278. I am well aware of course that the EU has
some spending programmes aimed at enterprise and entrepreneurship.
Is the government satisfied that there is no overlap between EU
and UK schemes of support? What is the rationale for EU spending
programmes in this area?
(Mr Price) Mr Zourek explained that the entrepreneurship
policy is primarily a Member State competence. The role of the
Commission is focused largely on sharing best practice and ensuring
that Member States get the most from taking a co-ordinated approach
where that is appropriate. The Green Paper is actually a good
example of that because it draws out a number of examples of good
practice from around Member States. The government are going to
respond formally to the Green Paper towards the end of June but
we think the broad thrust of it is helpful. There are several
areas where D-G Enterprise takes action which is complementary
to our own and we support their general approach, specifically
the work they are doing, the efforts they are making to ensure
that the regulatory burden on small businesses is fully taken
into account when new proposals for legislation are developed
at European level, just as we would in the UK when national legislation
is developed. The EU's structural funding can be used in objective
one and objective two areas and that is coordinated at the regional
level, again looking specifically at the complementarity, with
other forms of government support and the government offices of
the regions lead on that in partnership with regional and sub-regional
groups including the RDAs. Judgments on allocation of those funds
from the EU are taken in a way which reflects regional priorities
within guidelines set by the Commission, but specifically reflecting
the policy environment in the UK, again making sure that those
activities are complementary. The current arrangements for the
structural funds in 2006 and debate on what comes after that is
just beginning. One of our key objectives will be to make sure
that the use of the structural funds again complements UK programmes,
making sure that EU resources are focused where they can add most
value, especially in making sure that there is funding in the
poorest Member States and promoting exchanges of best practice
which we have already seen. Government works very closely with
the relevant EU authorities and we have very good dialogue which
also helps to make sure that our programmes are mutually complementary.
There has been quite good close work on a number of innovative
new programmes. A good example of that is the UK's use of the
multi annual programme for enterprise and entrepreneurship, where
the UK have the largest share of European Investment Fund investments
in risk capital under that programme. Through collaborative work
with the EIF, UK was successful in securing more than £53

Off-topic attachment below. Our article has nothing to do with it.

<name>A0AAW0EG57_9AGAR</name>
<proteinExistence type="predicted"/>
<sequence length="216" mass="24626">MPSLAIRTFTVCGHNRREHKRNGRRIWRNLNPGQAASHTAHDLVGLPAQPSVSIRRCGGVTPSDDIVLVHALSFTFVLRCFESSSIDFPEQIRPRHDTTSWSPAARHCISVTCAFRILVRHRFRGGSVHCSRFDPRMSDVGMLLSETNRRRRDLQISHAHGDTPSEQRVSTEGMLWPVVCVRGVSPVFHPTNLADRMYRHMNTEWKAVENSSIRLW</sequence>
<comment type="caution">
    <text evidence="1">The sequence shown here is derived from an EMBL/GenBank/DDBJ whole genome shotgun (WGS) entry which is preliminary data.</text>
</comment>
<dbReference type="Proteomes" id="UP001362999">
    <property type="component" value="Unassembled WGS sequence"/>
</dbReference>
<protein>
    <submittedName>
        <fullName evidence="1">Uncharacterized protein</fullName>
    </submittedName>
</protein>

million from the funds to invest in regional venture capital funds,
which we think is the largest investment in a EU Member State.
Again it is specifically focused on a very specific need in the
UK. That said, some programmes are less relevant to the UK, though
we support them because they tackle market failures which were
widely experienced in other parts of the Union. In the UK, for
example, we are lucky to have a strong, sensible financial sector,
but that is not the case in all European countries. Some EU programmes
therefore focus on that issue, reflecting a different position
in many other Member States, even though those measures are of
relatively little relevance to the UK. So a number of areas and
means through which we seek to ensure that our programmes are
complementary and that has really made sure that we have substantially
avoided overlap between our programmes and the EU.
279. Do you take the view that there are other
EU Member States who can learn from some UK experiences?
(Mr Price) I think so. In a number of respects the
UK is ahead of other parts of the EU in its thinking on enterprise
policy. That actually reflects the fact that we believe, and it
is reflected in our targets, that we have a way to go to catch
up both with the level of entrepreneurial activity in the US and
indeed in some other parts of the EU. I can give you a few examples
where I think we are ahead and where there may be lessons to be
learned from UK experience. One thing we have made rather a lot
of in our recent policy thinking is the extended use of venture
capital approaches. That can be described as genuinely innovative,
including things like the UK high technology fund, the regional
venture capital funds, the community development venture fund
which is, as far as I am aware, the first time a venture fund
has been used in the EU specifically to target disadvantaged areas;
I am pretty sure it is the first time in Europe that that has
been done. We introduced the community investment tax relief which
supports investment through non-mainstream financial institutions
and again with a more than proportionate influence on funding
in disadvantaged areas. Recognising that there is a lot to share,
next week the Small Business Service is organising a large conference
on addressing the equity gap, the English experience, to which
people are coming from the Commission, from a number of Member
States as well as from the US. We are trying, as far as we can,
to share experience. Enterprise Britain has had a good
response from other Member States and we have had a number of
280. So there is a direct Treasury response
to the EU Green Paper.
(Mr Price) It is a government-wide response.
Chairman: I suspect we could go on, but we have
gone on far past our normal time. That is entirely because of
the interest in your responses and we are extremely grateful to
you. We understand entirely that these are difficult matters.
I said in casual conversation in the break there that it is often
easy to say one can measure what the costs of things are, but
it is awfully difficult on occasion to measure the outputs, particularly
when long-term policies are involved. Your answers this afternoon
have been helpful and constructive and we are most grateful to
you. Thank you very much for coming along; we are most grateful.